by Neville Judd
Betty Krawczyk has been imprisoned since September 15, 2000 after British Columbia Supreme Court Justice Glen Parrett found her guilty of criminal contempt of court.
The previous September, Krawczyk had defied a court injunction by blockading a logging road into the upper Elaho Valley, 105 miles north of Vancouver near the world class ski resort Whistler Mountain. She was protesting logging by International Forest Products (Interfor) of an area that includes Douglas firs and western red cedars over 1,000 years old.
Parrett added to the severity of the unprecedented sentence by stipulating that Krawczyk should receive no time off for good behavior. The judge said Krawczyk's repeated defiance of court injunctions deserved a harsher sentence.
On January 25, the B.C. Court of Appeal ordered Krawczyk's release, saying her continued incarceration could lower public respect for the courts.
"The sentence was clearly unfit," said Appeal Court justice Ian Donald in his reasons for judgment. "A term of one year was well outside the range of comparable cases."
Outside the courthouse, Krawczyk was unrepentant. "Peaceful protest on a logging road is considered more heinous than actual criminal activity such as the Hell's Angels dealing drugs because drug dealers don't challenge corporate values," she said. "When I stood on that logging road it affirmed human values over the profit motive and that's considered far more dangerous by corporations and governments."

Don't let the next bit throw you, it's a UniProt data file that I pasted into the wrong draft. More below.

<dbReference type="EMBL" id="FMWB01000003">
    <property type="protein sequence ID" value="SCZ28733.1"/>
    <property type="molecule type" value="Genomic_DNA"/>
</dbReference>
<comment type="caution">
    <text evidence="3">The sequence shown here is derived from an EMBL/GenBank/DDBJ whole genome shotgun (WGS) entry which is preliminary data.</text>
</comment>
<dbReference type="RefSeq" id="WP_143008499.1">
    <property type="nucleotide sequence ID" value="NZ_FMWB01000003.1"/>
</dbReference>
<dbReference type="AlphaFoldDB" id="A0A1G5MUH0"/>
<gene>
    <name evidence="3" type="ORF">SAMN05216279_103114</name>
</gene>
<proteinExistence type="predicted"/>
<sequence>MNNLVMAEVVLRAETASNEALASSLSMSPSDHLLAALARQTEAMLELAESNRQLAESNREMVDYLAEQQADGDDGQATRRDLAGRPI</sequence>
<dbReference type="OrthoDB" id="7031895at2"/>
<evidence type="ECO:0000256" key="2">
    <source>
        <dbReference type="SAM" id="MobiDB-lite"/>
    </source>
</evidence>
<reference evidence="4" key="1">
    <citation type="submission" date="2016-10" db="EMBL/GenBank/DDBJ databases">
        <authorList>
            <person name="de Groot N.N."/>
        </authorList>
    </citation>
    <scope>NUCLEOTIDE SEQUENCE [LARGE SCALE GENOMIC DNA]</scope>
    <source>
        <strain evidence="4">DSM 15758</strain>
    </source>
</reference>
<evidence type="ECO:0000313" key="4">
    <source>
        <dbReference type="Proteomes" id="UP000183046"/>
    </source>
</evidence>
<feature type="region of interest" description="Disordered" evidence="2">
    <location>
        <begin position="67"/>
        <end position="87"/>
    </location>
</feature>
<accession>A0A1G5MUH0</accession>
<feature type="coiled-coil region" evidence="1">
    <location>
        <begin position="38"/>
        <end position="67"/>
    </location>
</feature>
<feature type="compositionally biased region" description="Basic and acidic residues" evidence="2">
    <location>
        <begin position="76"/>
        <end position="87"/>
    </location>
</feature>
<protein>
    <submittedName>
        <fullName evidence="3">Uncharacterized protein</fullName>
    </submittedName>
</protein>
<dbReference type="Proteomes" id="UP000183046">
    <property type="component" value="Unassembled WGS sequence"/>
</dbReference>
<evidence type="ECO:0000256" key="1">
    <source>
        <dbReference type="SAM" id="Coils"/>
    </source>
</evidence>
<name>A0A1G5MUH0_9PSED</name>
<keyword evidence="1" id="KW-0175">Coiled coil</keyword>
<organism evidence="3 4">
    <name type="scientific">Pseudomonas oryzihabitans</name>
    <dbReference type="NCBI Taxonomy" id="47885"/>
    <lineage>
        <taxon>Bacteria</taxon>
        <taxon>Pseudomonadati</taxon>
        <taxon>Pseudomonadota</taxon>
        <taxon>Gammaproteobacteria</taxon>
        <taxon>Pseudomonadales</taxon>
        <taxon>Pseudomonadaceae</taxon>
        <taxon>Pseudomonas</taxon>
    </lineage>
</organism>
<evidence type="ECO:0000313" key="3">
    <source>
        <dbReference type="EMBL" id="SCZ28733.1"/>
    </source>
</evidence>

Greenpeace forest campaigner Catherine Stewart praised the judgment. "Today's unconditional discharge finally vindicates Betty's belief that she has the right to defend the environment for her grandchildren and great grandchildren," she said.
"Neither Betty nor the majority of the world community consider her actions criminal. Still, she was prepared to pay the price for standing up for her beliefs," said Stewart.
While the Louisiana native served her sentence, more than 10,000 letters were emailed to B.C. Premier Ujjal Dosanjh and 7,000 to Interfor, demanding her release and protection of the forest she was jailed trying to protect.
sentence was handed down on the one year anniversary of a violent attack carried out by Interfor employees and contractors on the protesters camp in the Elaho in September 1999. Earlier this month, five loggers were convicted for the attack, which left three people in hospital.
B.C. Provincial Court Justice Ellen Burdett called the attack premeditated and carried out with Interfor's "tacit corporate approval." But none were placed behind bars. All five received suspended sentences with one year probation. Four were advised to seek anger management courses.
"The plight of the ancient forests of British Columbia is no better served by jailing forestry workers than by jailing grandmothers," said Stewart.
"The real crimes are being perpetrated behind boardroom doors and fueled by government complacency. We can only hope the court's decision today is the first step towards real change in attitudes towards forestry issues in B.C," she said.
The conservation group Western Canada Wilderness Committee spent two years researching and mapping the Elaho Valley, building the Douglas Fir Loop trail. The trail falls within Interfor's logging cutblocks. The Vancouver-based group has long campaigned for the Elaho Valley to be protected as part of a national park reserve, to be known as the Stoltmann Wilderness.
January 29, 2001 (http://www.monitor.net/monitor) All Rights Reserved. Contact firstname.lastname@example.org for permission to use in any format.
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